Influenza A and influenza B are the only types of influenza that can cause seasonal flu epidemics.
The flu is a common disease that is believed to affect around 8% of people in any given year. Flu viruses tend to spread more frequently during colder months and can lead to local seasonal epidemics.
Flu symptoms can range from mild to severe, and they vary from person to person.
Common symptoms of the flu include:
·       fatigue
·       nasal congestion
·       a cough
·       headaches
·       a sore throat
·       body aches
·       chills
·       a fever
·       vomiting or diarrhea, which are more common in children
Some people experience severe symptoms, which can include:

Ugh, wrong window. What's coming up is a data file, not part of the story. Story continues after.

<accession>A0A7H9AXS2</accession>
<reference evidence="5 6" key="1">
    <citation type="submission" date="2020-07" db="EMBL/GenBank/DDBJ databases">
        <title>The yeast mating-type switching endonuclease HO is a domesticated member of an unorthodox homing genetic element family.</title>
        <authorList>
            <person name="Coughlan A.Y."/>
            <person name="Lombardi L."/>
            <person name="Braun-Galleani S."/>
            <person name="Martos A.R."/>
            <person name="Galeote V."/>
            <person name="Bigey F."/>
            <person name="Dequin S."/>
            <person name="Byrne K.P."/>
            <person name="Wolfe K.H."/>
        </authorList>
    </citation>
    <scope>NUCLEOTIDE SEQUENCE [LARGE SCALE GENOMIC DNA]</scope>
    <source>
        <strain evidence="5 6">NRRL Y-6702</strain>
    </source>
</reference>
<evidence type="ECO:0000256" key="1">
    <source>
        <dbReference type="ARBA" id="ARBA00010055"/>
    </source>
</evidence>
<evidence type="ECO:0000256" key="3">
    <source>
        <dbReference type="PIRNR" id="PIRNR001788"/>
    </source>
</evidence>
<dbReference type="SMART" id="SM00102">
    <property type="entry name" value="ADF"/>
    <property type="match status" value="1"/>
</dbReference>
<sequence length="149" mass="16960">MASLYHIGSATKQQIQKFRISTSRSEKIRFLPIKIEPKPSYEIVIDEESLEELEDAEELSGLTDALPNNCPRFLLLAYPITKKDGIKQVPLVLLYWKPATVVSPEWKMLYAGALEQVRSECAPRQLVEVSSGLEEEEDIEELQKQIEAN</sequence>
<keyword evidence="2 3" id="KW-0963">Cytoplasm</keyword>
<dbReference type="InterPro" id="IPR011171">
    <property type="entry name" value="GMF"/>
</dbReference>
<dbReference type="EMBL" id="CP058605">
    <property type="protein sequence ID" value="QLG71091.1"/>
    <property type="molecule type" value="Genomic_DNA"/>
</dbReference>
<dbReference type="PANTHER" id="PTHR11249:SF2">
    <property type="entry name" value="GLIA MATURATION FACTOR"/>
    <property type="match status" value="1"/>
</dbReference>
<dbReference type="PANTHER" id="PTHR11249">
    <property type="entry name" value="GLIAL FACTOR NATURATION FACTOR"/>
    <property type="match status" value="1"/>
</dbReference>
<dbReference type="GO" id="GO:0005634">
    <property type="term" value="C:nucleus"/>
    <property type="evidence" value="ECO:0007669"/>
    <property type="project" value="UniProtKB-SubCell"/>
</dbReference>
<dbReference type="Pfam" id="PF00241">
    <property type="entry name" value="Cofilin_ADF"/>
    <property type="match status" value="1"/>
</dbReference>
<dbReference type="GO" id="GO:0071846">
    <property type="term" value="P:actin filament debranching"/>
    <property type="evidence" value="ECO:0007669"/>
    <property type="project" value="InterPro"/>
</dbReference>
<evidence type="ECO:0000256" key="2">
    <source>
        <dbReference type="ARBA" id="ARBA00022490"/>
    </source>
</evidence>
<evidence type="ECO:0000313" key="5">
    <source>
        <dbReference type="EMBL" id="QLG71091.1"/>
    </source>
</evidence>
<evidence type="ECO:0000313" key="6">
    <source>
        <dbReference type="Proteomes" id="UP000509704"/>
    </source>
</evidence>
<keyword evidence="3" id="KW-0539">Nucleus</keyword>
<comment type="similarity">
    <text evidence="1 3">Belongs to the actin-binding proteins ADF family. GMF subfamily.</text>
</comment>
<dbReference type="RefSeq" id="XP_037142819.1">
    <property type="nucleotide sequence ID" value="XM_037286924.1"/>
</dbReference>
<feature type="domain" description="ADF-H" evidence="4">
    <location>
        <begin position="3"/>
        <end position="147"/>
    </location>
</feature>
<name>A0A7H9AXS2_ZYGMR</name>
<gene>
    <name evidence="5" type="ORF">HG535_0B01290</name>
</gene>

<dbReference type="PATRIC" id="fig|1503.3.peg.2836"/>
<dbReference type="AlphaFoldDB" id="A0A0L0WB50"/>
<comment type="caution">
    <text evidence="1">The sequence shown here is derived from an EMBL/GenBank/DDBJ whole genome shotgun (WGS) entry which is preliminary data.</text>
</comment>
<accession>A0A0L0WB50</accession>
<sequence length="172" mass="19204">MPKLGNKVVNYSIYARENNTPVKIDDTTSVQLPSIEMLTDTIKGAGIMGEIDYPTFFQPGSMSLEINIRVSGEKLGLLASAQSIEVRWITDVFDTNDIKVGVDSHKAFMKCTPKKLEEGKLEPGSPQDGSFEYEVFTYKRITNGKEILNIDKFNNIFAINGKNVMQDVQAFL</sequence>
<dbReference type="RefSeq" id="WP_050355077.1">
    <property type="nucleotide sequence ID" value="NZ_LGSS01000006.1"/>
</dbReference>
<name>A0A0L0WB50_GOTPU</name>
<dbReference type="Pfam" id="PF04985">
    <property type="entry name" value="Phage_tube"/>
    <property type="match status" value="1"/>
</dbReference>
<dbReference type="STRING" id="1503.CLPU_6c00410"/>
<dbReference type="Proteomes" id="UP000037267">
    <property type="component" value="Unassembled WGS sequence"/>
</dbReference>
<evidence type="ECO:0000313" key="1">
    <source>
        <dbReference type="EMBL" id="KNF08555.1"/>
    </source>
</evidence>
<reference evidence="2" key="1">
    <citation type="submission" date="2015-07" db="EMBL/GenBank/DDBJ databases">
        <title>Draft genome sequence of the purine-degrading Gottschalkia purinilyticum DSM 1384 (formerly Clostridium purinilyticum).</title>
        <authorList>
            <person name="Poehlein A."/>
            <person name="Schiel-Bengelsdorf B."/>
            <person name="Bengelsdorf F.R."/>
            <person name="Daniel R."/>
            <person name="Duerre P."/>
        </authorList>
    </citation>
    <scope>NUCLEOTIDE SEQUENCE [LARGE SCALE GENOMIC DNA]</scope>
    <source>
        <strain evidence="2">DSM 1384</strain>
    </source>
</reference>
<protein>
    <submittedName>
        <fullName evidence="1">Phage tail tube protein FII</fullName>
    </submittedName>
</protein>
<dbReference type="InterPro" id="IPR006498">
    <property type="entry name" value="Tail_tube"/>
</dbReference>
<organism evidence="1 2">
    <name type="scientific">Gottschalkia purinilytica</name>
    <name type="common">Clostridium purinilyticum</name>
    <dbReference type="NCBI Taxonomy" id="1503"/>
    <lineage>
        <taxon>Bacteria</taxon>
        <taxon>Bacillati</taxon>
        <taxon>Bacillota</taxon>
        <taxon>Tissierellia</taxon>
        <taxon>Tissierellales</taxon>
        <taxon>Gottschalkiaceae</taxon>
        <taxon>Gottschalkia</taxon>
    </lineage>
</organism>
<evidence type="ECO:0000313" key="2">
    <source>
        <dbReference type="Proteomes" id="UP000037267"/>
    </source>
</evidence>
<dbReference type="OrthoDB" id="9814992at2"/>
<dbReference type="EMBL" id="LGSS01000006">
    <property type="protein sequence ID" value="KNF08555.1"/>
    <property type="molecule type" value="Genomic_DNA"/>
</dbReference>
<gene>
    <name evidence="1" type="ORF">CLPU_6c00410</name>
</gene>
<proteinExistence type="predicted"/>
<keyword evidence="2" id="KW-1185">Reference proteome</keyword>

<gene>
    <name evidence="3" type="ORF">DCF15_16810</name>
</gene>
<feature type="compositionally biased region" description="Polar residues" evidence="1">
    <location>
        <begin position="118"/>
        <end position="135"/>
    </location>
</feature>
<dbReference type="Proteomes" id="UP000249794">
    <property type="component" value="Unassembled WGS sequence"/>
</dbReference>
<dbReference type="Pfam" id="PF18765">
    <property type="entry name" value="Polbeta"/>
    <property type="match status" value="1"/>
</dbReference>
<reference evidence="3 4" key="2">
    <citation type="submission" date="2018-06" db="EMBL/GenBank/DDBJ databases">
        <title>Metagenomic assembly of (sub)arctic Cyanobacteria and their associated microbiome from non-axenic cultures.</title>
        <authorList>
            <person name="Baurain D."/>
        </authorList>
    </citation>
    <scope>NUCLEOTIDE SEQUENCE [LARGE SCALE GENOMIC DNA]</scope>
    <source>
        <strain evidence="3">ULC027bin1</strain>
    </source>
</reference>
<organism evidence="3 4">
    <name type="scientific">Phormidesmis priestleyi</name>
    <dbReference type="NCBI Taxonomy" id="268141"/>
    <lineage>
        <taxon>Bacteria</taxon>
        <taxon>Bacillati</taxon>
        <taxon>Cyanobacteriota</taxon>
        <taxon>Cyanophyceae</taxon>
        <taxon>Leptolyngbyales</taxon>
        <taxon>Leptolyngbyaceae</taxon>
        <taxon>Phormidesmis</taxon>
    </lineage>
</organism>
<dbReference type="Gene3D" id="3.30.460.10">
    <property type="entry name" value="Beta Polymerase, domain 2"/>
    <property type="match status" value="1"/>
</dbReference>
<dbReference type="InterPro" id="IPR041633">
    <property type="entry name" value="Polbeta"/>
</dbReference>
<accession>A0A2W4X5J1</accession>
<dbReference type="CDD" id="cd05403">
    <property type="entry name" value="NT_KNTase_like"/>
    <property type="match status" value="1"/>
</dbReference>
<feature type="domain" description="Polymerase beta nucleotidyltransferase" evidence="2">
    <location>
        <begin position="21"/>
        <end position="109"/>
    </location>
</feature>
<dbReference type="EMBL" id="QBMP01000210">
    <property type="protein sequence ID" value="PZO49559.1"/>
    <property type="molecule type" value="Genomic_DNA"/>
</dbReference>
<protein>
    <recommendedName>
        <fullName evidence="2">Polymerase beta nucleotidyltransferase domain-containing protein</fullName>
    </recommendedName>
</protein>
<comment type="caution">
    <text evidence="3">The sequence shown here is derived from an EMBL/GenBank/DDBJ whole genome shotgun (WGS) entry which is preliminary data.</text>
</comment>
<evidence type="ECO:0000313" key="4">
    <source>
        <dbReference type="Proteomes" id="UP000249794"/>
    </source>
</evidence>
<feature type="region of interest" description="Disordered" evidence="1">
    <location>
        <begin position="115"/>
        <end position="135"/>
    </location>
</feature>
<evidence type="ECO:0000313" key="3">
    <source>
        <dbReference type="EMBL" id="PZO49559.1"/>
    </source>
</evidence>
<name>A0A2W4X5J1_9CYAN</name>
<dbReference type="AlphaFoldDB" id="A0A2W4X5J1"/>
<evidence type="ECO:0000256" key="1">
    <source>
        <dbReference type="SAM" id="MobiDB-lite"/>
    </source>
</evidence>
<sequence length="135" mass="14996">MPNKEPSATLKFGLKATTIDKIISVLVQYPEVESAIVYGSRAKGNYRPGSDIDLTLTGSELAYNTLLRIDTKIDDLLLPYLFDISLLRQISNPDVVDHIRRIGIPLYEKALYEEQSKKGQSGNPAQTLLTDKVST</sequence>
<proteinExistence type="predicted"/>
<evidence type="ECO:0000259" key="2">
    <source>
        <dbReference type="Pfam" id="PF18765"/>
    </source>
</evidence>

·       chest pain
·       shortness of breath
·       severe pain
·       severe weakness
·       a high fever
·       seizures
·       severe dizziness
·       loss of consciousness
A person who experiences any severe symptom should receive medical attention.
For most people, flu symptoms are mild and short-lived. In others, though, the flu can cause life-threatening complications. Children, older adults, pregnant women, and people with certain coexisting medical problems are at a higher risk of serious complications from an influenza virus infection.
According to researchersTrusted Source, influenza A viruses are responsible for about 75% of confirmed flu cases, while influenza B viruses are behind approximately 25% of confirmed cases.